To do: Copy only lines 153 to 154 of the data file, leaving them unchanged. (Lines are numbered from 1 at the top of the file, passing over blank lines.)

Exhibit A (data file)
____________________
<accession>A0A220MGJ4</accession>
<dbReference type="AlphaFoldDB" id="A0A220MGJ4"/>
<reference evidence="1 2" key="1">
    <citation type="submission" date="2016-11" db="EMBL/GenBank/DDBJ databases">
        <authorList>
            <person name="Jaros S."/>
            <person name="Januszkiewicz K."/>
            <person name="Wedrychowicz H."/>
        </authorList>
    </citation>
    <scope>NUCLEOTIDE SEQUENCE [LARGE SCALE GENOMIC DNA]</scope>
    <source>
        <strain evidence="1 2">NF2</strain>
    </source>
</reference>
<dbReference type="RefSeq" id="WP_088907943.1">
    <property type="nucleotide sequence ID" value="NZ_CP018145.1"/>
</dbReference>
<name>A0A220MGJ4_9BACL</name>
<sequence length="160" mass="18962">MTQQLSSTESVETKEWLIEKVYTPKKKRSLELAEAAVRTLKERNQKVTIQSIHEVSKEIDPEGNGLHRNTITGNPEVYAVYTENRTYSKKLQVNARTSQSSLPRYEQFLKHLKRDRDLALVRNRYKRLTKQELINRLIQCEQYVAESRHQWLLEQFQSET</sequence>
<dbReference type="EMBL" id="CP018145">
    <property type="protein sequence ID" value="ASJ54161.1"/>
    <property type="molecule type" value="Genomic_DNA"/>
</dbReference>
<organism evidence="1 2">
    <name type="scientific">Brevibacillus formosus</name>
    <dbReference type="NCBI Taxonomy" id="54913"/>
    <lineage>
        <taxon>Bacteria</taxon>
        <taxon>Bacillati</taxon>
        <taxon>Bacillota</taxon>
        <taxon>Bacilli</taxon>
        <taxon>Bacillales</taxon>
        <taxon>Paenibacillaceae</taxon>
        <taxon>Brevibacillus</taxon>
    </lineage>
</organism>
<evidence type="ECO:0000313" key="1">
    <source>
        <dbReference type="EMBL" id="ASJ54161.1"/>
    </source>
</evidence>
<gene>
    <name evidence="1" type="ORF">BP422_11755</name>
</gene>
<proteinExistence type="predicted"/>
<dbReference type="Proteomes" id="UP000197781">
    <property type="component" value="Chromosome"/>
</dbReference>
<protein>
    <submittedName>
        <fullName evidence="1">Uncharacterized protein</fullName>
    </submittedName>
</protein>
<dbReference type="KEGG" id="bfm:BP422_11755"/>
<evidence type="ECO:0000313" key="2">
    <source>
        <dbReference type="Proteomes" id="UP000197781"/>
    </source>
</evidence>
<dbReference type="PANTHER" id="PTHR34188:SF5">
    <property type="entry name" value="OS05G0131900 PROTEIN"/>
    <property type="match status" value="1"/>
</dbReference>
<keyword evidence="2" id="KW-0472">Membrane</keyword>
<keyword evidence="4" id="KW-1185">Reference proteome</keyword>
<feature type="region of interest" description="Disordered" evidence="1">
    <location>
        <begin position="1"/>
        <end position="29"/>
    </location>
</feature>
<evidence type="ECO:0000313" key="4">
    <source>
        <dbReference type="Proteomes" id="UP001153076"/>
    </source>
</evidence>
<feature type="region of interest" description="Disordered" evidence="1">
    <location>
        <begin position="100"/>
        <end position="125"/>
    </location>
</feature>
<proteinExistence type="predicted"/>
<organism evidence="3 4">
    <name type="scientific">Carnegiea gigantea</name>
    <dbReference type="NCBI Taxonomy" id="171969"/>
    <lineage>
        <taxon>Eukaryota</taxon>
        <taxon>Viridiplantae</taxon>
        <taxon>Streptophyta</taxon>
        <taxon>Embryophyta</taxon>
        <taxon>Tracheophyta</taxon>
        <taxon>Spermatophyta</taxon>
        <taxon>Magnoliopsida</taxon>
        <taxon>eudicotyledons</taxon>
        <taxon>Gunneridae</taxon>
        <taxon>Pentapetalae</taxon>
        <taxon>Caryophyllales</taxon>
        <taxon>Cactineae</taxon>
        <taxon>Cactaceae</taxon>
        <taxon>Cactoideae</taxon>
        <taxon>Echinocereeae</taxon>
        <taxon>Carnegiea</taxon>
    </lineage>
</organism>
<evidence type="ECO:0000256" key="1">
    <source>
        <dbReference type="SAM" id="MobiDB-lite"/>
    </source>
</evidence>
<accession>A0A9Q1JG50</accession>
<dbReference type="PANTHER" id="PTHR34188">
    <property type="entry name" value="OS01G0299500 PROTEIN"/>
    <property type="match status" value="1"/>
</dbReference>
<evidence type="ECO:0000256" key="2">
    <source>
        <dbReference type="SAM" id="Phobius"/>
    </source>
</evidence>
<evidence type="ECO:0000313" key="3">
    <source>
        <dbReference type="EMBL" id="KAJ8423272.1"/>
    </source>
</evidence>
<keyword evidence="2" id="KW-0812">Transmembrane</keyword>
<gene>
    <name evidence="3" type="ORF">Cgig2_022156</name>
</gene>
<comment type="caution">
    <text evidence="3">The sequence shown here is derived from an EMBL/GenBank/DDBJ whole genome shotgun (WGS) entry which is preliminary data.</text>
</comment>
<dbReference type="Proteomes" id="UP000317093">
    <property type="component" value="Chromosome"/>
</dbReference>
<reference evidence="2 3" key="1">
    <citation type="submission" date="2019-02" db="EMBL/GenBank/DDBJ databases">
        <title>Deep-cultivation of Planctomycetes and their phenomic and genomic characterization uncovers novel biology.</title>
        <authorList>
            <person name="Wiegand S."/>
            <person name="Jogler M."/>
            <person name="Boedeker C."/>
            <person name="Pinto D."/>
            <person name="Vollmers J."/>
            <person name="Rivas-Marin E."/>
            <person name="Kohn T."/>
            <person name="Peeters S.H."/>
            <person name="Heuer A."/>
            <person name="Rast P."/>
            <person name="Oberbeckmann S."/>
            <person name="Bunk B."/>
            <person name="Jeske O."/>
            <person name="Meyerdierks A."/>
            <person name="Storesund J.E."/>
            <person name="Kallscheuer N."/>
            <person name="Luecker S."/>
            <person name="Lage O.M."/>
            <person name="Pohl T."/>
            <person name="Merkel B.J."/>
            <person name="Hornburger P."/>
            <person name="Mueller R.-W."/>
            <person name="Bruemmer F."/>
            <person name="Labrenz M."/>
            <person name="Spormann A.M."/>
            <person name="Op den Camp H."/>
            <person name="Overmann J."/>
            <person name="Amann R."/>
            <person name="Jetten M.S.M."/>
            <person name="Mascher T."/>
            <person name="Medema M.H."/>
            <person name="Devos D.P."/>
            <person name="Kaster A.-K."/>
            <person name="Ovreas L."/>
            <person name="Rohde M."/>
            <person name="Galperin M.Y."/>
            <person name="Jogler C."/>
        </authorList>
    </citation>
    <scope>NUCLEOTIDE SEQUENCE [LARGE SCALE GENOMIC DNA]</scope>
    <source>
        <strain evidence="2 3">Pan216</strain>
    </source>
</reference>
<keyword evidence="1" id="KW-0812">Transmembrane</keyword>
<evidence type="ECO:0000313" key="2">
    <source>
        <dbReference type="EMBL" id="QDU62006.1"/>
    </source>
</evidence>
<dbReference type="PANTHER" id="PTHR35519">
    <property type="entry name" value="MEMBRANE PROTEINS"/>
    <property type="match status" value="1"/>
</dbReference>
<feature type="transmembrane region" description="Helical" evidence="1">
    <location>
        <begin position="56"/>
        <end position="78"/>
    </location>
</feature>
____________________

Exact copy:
            <person name="Jeske O."/>
            <person name="Meyerdierks A."/>